Wednesday, July 20, 2005
I was driving to work and fretting about my teeth.
Last week the periodontist laid out the long-awaited treatment plan. High level diplomatic consultations had occurred between my dentist, endodontist and herself and a consensus had been reached. Tooth #12 has all the signs of a vertical fracture and had to go. Pronto. Stat, even. It was causing all sorts of occult havoc. She thrust a schematic of a molar across her desk at me. She'd penned in a jagged fault line from crown to root.
But it feels fine ! I protested, meekly, cringing in my chair. Couldn't we wait and see what develops ?
Her eyes grew wide. She evoked mouth bacteria multiplying exponentially even as we spoke. There would be bone loss. There would be infection. She alluded to the overlying maxillary sinus. She hinted darkly at brain abscesses, strokes, heart disease. A shortened life span. I was a doctor. I knew about all that sort of thing. Right ?
She took her cue and went on. She'd yank the thing -- new crown and all -- right out of my head, and pack the hole with some sort of fabulous human-tissue based substance that would promote bone growth. Then, next summer, she'd implant a tooth. Good as, no, better than new. State of the art. It would outlast me ! She thrust a fistful of pamphlets across her desk. There was a website. I should check it out. I nodded, weakly.
Was there an alternative ? After all I'd drawn a line in the dental sand. A secret line, of course. I didn't dare mention it to any of my dentists. Nocturnal bite guards and dental implants were definately on the far side of that line.
Well, yes, of course one could install a permanent bridge or have a removable partial denture made (a look of distaste flickered across her face as if a skunk had wandered past) but, really, those were unsatisfactory alternatives and almost as expensive. She added another couple pamphlets to my pile.
Oh, and then, a few weeks later, she'd do that gum thingy she'd proposed ten years ago. On that little literally long-in-the-tooth patch at the right lower incisors. She tapped the ink-scrawled tooth schematic with her pen.
Could that possibly wait ? I asked. I mean, after all, it had been ten years. What difference would a few more months make ?
She sighed. I had obviously caused her deep pain, disappointment. But she was a patient woman. Indulgent, even. Another pamphlet skidded toward me. I glanced at it.
Women And Gum Disease.
I scooped up the mess of pamphlets and arranged them in a neat little pile. Bacteria were swarming all over my gums. I could feel them. Anaerobic bacteria. Peptostreptococci. Was the little headache blooming behind my right eye from caffeine deficit or the beginnings of my brain abscess ? Did she really say stroke ? There was a high pitched whining sound in my ears. What was it she said she wanted to do to my gums ?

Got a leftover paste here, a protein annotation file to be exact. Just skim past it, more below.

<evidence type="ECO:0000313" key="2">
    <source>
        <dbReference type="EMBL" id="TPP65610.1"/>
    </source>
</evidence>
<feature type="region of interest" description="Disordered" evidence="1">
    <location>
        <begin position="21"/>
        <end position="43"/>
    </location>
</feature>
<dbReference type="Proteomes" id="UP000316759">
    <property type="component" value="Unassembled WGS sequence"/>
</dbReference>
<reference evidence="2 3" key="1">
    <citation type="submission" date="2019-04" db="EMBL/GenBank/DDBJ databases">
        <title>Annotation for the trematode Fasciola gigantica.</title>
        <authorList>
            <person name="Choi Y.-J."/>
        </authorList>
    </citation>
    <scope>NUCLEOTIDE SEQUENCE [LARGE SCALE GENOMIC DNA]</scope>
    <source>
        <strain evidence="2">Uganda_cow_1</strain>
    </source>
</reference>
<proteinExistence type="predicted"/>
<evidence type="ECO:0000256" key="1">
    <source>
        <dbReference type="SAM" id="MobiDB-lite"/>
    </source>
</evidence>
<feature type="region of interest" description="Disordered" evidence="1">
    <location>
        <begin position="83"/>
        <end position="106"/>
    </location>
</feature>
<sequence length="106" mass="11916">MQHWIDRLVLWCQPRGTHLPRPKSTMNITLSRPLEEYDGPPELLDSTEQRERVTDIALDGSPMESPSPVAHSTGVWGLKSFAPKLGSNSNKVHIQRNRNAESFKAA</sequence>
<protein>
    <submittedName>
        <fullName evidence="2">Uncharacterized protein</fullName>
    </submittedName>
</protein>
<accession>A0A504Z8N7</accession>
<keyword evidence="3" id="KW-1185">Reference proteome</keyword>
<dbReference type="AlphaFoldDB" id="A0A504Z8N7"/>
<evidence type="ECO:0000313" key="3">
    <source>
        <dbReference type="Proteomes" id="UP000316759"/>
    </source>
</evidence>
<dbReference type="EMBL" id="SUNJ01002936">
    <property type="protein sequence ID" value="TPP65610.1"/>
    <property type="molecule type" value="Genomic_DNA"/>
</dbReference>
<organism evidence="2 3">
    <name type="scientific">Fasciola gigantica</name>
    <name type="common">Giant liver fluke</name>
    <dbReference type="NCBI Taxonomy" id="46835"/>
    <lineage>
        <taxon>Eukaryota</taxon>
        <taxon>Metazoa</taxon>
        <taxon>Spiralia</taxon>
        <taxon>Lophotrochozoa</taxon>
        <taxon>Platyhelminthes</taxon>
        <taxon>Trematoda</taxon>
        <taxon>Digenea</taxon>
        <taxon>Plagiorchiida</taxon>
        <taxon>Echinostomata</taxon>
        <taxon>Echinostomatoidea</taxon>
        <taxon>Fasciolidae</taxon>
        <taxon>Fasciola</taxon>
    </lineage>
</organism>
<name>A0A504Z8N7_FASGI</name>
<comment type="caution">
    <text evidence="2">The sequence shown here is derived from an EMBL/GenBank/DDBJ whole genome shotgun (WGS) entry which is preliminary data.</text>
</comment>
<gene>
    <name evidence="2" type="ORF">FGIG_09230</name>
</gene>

Her assistant materialized with another sheaf of papers and pamphlets, the financial stuff. Yes, I understood I'd exhausted this year's insurance allowance. Did I know that one could even take out loans for these things ? My firstborn as collateral ? Really ?
I stuffed everything into my rucksack and backed toward the door. I had to consult my schedule ! I was a doctor, after all, a very busy woman ! I'd call them ! We'd set up a time ! My people would talk to her people ! Honest !
That day at work it seemed like every patient I saw had bad teeth. Terrible teeth. George Romero zombie teeth. Ugly stumps of festering, blackened enamel ground down to gum level. Huge sedimentary, eruptive growths of plaque in moonrock colors. And then there was the patient who removed her dentures so I could check her palate: the pleasantly attractive face collapsed like a sinkhole around the toothless mouth. I stared at the pink gum ridges. They seemed obscene. Sweat beaded my forehead.
You can put those back in, now.
I was staring into the decay-infested maw of my future. And I hadn't even gotten to the strokes and heart attacks yet.
So, driving to work yesterday, fretting about my teeth, it was little wonder that I suddenly noticed the billboard above the railroad bridge. What caught my eye were enormous mouths, three of them, floating disembodied and Cheshire-like among the ailanthus trees -- three wide smiles revealing blindingly white, gorgeously perfect teeth.
The mouths, on closer inspection, belonged to three faces, the glamorous, young PR avatars of some local institution of higher learning called "Blaine's Beauty Academy." As I passed under the bridge I noted the three words at the bottom of the sign
SKIN HAIR NAILS
I shuddered. Now I was really creeped out. Skin and its various appendages. What did that have to do with beauty ? All I could think of was disease and decay. Dehiscence. Dilapidation. Sloughing epidermis. Blistering rashes. Staphylococci and skin mites stewing deep in pores. Furuncles and carbuncles. Job, himself.
I thought of my hair. Gray. Dry. Shaggy. Weedy. Thinning, even. I needed a haircut. I had needed a haircut for weeks. I would probably need a haircut for weeks to come.
Then I thought of fingernails. Hooves. Claws. Talons. Long, red, painted nails. With rhinestones. I thought of the prison doctor who used to cut his fingernails over the bare desktop in the dispensary, and leave the cuttings behind as he went off shift. I thought of the the homeless man in the prison detox whose nails had grown so long they'd coiled into ten little corkscrews.
Skin, hair, nails and, the unspoken fourth member of the ectodermal quartet, teeth. There they all were, midair: could I ask for a more literal sign ?